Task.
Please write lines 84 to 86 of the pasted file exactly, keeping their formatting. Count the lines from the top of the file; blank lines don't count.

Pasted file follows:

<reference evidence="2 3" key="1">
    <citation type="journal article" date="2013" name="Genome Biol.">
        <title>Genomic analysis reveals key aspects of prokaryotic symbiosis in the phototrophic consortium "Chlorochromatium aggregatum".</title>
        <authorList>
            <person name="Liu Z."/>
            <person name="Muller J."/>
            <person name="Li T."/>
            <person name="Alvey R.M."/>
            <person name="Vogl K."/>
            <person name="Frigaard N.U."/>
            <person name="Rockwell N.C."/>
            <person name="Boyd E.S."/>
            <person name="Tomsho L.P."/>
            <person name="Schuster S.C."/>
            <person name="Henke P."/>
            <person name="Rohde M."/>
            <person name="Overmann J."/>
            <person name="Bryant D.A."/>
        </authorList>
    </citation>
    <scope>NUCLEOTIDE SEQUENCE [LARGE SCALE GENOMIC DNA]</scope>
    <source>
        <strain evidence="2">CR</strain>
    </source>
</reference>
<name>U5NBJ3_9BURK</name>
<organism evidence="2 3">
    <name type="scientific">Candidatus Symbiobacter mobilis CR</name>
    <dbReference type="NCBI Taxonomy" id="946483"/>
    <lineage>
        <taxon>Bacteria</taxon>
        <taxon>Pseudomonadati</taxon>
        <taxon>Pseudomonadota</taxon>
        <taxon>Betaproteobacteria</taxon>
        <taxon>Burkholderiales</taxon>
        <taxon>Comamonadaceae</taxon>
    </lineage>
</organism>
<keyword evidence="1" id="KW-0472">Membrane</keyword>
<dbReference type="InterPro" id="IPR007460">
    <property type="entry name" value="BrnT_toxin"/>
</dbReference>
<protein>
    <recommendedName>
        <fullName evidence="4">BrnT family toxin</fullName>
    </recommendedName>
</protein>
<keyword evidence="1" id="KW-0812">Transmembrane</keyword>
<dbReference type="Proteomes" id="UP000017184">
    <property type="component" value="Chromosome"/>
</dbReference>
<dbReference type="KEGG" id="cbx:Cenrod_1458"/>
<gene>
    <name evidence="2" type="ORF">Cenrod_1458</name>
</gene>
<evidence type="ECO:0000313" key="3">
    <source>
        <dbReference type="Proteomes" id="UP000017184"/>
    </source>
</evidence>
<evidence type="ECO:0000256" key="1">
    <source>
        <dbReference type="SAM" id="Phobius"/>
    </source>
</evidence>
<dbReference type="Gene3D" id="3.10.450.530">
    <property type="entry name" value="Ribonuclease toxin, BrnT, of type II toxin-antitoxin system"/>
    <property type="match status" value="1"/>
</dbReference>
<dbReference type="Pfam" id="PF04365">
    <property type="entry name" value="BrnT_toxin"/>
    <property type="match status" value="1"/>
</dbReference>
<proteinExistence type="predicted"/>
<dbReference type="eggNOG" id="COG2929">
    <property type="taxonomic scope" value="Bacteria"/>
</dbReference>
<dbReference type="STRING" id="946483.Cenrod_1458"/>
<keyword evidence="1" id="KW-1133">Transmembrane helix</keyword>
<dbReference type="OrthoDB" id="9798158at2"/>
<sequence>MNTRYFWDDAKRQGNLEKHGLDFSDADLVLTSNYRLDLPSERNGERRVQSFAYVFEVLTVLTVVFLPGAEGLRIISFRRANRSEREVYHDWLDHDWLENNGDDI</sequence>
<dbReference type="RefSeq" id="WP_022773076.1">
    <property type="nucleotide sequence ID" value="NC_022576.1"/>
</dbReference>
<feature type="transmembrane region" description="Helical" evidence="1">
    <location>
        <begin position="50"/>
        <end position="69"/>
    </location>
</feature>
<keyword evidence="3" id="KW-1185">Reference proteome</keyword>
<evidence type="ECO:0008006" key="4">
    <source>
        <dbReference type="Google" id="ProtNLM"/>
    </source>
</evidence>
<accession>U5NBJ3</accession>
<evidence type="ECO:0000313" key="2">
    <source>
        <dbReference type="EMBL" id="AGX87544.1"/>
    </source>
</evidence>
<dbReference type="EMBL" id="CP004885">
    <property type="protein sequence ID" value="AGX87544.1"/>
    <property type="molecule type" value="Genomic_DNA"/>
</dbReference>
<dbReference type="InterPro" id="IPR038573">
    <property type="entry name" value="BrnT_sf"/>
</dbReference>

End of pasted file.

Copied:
</dbReference>
<feature type="transmembrane region" description="Helical" evidence="1">
    <location>